Today marks the 113th anniversary of the Great Earthquake and Fire of 1906, which largely decimated San Francisco and left a huge swath of the city homeless.

Back in my early years on duty at SFist, we would report on the couple of living survivors of the quake, all of whom were children when the entire Bay Area shook at 5:12 a.m. on April 18, 1906, who would dutifully come to SF for the annual survivors' breakfast. And so huge was the disaster, and particularly the fire that followed, that the early-morning commemoration ceremonies still happen each and every year. (ABC 7 has some footage that you can see below from the ceremonial moment of silence at Lotta's Fountain this morning.)

The last known survivor, William Del Monte, died at the age of 109 in 2016.

As is tradition, the ceremony moves from Lotta's Fountain to repainting the gold-painted fire hydrant at 20th and Church streets that famously was the only working water source during the fire.

The Chronicle's architecture guy John King brings us the story of the Bourdette Building at 2nd and Mission streets, one of the sole survivors in that neighborhood and SF Landmark number 271. (The stretch of buildings along Jackson Street between Montgomery and Sansome was also saved from the flames — legendarily because it was home to a whiskey warehouse.)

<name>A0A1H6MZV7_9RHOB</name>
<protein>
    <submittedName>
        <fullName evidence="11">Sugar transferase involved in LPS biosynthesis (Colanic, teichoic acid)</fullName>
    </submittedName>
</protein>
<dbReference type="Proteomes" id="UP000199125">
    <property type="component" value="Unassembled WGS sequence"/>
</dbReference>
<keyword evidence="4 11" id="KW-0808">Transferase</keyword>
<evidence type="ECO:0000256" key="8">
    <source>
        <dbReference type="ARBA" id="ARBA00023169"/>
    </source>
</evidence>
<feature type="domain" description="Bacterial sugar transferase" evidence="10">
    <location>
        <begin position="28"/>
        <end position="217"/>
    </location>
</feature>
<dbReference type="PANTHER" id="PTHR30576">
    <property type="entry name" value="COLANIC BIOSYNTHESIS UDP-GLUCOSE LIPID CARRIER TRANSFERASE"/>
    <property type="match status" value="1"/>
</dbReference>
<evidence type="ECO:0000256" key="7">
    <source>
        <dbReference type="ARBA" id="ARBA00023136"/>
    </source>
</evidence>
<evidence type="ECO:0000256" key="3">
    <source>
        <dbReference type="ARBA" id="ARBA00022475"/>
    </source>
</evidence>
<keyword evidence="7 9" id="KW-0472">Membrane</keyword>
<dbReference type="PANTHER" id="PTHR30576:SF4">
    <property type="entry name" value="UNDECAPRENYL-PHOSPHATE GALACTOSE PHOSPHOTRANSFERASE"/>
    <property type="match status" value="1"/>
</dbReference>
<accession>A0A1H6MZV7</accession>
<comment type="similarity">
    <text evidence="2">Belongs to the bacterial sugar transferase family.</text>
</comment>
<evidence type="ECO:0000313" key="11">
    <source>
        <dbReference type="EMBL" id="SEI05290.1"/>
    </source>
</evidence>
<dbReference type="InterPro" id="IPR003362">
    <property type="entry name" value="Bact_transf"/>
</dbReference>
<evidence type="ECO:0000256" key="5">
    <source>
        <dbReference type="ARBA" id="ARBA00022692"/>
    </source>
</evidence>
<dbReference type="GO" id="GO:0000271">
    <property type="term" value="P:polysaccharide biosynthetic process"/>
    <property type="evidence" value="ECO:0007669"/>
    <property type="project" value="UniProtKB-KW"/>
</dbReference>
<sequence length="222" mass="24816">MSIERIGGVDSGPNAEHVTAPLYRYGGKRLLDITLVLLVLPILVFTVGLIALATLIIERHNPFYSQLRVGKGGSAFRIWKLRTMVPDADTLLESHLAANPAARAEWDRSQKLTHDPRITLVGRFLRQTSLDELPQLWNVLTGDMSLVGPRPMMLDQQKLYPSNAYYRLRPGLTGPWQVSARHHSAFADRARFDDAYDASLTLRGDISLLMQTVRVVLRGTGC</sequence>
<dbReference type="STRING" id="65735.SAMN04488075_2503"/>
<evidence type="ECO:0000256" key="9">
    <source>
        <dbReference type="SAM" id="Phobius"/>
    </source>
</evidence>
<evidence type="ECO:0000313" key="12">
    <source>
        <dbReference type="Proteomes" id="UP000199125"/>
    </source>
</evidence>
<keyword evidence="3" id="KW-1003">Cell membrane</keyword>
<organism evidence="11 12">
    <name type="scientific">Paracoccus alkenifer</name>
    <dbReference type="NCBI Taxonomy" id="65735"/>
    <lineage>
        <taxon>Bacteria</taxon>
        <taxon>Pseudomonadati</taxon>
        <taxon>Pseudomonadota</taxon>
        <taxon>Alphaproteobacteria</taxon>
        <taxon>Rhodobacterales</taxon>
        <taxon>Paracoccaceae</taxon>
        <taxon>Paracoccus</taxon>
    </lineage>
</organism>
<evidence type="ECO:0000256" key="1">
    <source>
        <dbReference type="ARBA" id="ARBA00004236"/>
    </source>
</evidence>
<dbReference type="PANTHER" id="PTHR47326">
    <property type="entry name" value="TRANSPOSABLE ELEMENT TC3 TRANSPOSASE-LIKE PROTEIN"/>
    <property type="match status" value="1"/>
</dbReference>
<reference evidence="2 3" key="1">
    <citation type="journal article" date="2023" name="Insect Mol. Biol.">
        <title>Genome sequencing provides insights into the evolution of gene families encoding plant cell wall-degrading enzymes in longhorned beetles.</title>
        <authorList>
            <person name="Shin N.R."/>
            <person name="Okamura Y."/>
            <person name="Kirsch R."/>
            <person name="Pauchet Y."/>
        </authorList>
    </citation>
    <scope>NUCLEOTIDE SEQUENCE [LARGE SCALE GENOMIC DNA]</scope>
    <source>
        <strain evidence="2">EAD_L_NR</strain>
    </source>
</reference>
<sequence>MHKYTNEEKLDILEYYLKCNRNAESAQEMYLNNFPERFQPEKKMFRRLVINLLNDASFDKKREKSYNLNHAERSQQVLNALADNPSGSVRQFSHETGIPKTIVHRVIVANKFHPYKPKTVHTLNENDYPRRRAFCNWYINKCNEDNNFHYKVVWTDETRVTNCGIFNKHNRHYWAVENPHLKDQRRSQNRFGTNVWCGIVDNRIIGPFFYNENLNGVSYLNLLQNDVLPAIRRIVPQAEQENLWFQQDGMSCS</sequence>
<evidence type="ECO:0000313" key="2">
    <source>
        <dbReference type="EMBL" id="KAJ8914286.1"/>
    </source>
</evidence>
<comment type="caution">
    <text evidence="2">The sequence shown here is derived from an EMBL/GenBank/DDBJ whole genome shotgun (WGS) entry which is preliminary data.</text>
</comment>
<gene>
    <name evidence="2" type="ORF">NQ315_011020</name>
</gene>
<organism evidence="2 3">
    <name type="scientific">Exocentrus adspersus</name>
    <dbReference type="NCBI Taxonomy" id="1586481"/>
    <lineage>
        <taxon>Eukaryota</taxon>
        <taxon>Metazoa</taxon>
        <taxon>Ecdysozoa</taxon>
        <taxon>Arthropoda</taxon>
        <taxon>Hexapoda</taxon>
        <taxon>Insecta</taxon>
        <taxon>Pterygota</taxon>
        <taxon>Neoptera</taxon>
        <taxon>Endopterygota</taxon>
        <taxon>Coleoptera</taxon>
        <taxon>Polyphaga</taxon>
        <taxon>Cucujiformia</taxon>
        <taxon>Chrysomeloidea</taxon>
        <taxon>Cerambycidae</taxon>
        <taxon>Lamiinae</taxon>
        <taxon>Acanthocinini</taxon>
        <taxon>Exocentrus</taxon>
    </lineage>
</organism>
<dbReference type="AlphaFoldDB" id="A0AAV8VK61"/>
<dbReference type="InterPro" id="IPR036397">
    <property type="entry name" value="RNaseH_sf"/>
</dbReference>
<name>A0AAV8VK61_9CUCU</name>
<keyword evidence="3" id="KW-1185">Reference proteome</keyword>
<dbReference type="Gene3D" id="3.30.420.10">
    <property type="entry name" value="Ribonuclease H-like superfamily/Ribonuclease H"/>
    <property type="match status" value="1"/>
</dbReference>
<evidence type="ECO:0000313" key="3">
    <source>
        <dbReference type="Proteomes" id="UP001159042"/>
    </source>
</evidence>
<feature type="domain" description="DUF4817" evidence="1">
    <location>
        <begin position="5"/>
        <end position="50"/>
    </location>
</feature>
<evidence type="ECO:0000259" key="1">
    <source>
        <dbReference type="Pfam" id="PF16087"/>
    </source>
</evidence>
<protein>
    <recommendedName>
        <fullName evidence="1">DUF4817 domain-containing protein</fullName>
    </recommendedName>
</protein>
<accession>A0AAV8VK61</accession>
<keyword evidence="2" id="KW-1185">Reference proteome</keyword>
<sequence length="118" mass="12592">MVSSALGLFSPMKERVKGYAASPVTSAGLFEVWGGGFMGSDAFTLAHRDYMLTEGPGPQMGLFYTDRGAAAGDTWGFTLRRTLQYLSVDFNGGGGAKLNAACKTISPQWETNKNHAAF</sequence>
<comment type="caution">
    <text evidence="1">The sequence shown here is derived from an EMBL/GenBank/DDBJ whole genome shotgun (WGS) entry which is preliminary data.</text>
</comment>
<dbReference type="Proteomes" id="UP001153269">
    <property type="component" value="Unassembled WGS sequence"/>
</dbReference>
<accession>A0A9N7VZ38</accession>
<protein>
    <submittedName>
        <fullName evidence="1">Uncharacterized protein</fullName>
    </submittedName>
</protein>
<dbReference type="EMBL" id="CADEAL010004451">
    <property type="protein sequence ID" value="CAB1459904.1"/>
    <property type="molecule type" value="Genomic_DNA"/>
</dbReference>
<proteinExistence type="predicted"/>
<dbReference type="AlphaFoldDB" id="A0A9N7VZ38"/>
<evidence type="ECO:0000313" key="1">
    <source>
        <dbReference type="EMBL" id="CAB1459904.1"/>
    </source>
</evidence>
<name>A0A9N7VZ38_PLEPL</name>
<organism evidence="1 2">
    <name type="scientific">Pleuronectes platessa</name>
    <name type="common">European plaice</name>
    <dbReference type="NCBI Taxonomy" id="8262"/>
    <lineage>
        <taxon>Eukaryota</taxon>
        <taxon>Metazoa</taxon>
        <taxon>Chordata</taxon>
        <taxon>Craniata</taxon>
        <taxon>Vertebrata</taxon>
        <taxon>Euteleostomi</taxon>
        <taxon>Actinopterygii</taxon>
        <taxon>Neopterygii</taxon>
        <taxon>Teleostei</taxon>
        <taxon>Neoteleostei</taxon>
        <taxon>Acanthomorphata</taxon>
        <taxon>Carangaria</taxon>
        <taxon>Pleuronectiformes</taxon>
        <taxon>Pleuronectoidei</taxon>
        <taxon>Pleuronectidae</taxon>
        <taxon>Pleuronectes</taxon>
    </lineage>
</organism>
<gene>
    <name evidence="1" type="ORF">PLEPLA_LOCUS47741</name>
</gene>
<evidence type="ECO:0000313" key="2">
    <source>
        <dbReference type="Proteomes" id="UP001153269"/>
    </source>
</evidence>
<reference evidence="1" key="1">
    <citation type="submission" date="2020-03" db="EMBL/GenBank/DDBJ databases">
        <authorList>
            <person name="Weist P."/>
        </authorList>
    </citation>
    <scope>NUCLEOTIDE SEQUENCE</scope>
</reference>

But as SFist has done in the past and will continue to do, we're using the anniversary to give you the very important reminder to get your earthquake kit and go-bag together. Do you have water, food, and prescriptions to last you several days? Cash stashed away in small bills? A battery-powered radio?

Bijan Karimi, acting deputy director of the San Francisco Department of Emergency Management, said earlier this week that according to a report prepared by that department, a 7.8 magnitude quake like the one that struck in 1906 could kill anywhere from 200 to 7,800 people in San Francisco. The aftermath of the quake would likely find a third of SF households without power for three days or more, and half the city would likely be without running water for at least a month.

Be prepared, everybody. The Hayward Fault could go any day.